A lisp reader is an invisible wrapper around a TextReader and a combination of a scanner and parser. The scanner recognizes tokens such as parentheses, numbers, strings and other character combinations that have a special meaning.

The parser creates S-expressions from the stream of tokens. Sometimes tokens are converted to multiple tokens.


The reader handles line comments and block comments

123 ; line comment
123 #! line comment
(+ 123 #| block comment |# 456)

Abbreviated lambda expressions

user > #(+ 2 %)
it: #<Lambda Name="anonymous">
user > #(* %3 %3)
it: #<Lambda Name="anonymous">
user > (it 1 2 3)
it: 9

Accessor functions

user > .
it: #<Function Name="Kiezel.Runtime.MemberAccessor">
user > (. "to-upper")
it: #<AccessorLambda Name="to-upper" Nullable="False">
user > .to-upper
it: #<AccessorLambda Name="to-upper" Nullable="False">
user > (.to-upper "hello")
it: "HELLO"


user > #9r13
it: 12
user > #b111
it: 7
user > #o77
it: 63
user > #x20
it: 32


user > #q{a b c}
it: "a b c"
user > #q(a b c)
it: "a b c"
user > #q[a b c]
it: "a b c"
user > #q<a b c>
it: "a b c"
user > #q anything really
       drieanything really
it: "een                          \ntwee                         \ndrie"

Regular expression literals

user > #/a(a)p/i
it: #/a(a)p/i
user > :d
#s( :members #s( :match-timeout -00:00:00.0010000
                 :options IgnoreCase
                 :right-to-left false )
    :type "Kiezel.RegexPlus"
    :value #/a(a)p/i )

Backquote expressions

A backquote expression is a template for a piece of lisp code that must execute to produce output. The names bq:list, bq:force, bq:quote and bq:append are used to clarify the translation of the backquote expression. They behave as their counterparts in the lisp package.

user > (quote `(a b c))
it: (bq:list (bq:quote a) (bq:quote b) (bq:quote c))
user > `(a b c)
it: (a b c)
user > (var b '(1 2 3))
it: b
user > (quote `(a ,b c))
it: (bq:list (bq:quote a) (bq:force b) (bq:quote c))
user > `(a ,b c)
it: (a (1 2 3) c)
user > (quote `(a ,@b c))
it: (bq:append (bq:list (bq:quote a)) (bq:force b) (bq:list (bq:quote c)))
user > `(a ,@b c)
it: (a 1 2 3 c)

Immediate execution expressions

user > '(1 (+ 2 3) 4)
it: (1 (+ 2 3) 4)
user > (setq $read-eval true)
it: true
user > '(1 #.(+ 2 3) 4)
it: (1 5 4)

(Un)conditional inclusion or exclusion of forms

The following examples show how to include or exclude a single form. The first argument after #+ and #- is a logical expression that refers to symbols in the $features list. The second argument is the form to include or exclude.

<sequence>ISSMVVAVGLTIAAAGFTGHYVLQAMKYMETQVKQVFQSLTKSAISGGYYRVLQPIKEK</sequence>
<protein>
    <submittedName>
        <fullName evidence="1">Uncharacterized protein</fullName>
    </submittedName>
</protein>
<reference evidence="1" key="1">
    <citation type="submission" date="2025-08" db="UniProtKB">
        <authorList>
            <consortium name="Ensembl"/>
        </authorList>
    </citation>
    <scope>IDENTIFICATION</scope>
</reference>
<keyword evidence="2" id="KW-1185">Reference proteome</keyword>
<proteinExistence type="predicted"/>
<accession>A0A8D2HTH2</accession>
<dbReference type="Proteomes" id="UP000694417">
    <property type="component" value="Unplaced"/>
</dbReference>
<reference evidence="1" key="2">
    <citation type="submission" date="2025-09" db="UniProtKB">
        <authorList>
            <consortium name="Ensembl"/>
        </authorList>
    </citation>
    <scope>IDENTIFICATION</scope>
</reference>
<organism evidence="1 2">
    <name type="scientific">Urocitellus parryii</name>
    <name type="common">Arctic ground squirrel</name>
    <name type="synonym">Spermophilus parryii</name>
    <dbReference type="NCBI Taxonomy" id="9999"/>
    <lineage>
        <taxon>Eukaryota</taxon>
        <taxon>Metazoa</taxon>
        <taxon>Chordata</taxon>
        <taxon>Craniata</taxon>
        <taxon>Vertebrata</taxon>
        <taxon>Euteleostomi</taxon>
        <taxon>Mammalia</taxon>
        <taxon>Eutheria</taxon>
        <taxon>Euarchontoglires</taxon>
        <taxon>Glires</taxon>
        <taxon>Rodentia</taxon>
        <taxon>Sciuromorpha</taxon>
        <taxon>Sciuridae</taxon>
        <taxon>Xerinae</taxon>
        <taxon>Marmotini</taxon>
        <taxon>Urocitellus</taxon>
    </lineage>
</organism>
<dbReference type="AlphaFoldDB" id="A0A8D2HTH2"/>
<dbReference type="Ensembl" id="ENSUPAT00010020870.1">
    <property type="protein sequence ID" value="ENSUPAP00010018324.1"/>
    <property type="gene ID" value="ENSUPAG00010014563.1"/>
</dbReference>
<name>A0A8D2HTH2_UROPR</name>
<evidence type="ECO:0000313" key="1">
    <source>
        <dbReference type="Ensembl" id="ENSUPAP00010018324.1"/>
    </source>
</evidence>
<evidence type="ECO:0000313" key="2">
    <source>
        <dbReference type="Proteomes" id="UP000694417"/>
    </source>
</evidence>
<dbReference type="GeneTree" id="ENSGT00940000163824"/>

user > $features
it: (:kiezellisp :kiezellisp-con :linux :mono :repl :unix :x64)
user > '(a #; b c)
it: (a c)
user > '(a #ignore b c)
it: (a c)
user > '(a #+x32 b c)
it: (a c)
user > '(a #-x32 b c)
it: (a b c)
user > '(a #+bla b c)
it: (a c)
user > '(a #-bla b c)
it: (a b c)
user > '(a #+(and x32 (not bla)) b c)
it: (a c)

We can also include/exclude more than one (usually top-level) form:

user > '(#if unix 1 2 #elif windows 3 #else 4 5 #endif)
it: ((compile-time-branch 1 2))

Please note that this feature is form-aware and not line-aware and that the forms in the choosen branch are executed as a single top-level form.

Infix notation

user > '#i(1+x)
it: (+ 1 x)
user > '#i(sin(x)**(1+1)+cos(x)**2)
it: (+ (math:pow (sin x) (+ 1 1)) (math:pow (cos x) 2))


The #s(...) reader macro produces a prototype object as a literal. When the number of items in the list is odd, the first item must be the type name of a prototype which will become the parent of the constructed prototype.

user > #s(aap 1 noot 2)
it: #s( :aap 1
        :noot 2 )
user > (defstruct mies aap (noot 4) (teun 5))
it: mies
user > #s(mies aap 1 noot 2)
it: #s(mies :aap 1
            :noot 2
            :teun 5 )
user > (type? it 'mies)
it: true
user > #s(mies2 aap 1 noot 2)
Undefined type name: user::mies2

Read tables


See also

$features $read-eval $readtable peek-char read read-all read-all-from-string read-char read-delimited-list read-from-string set-dispatch-macro-character set-macro-character unread-char with-input-from-string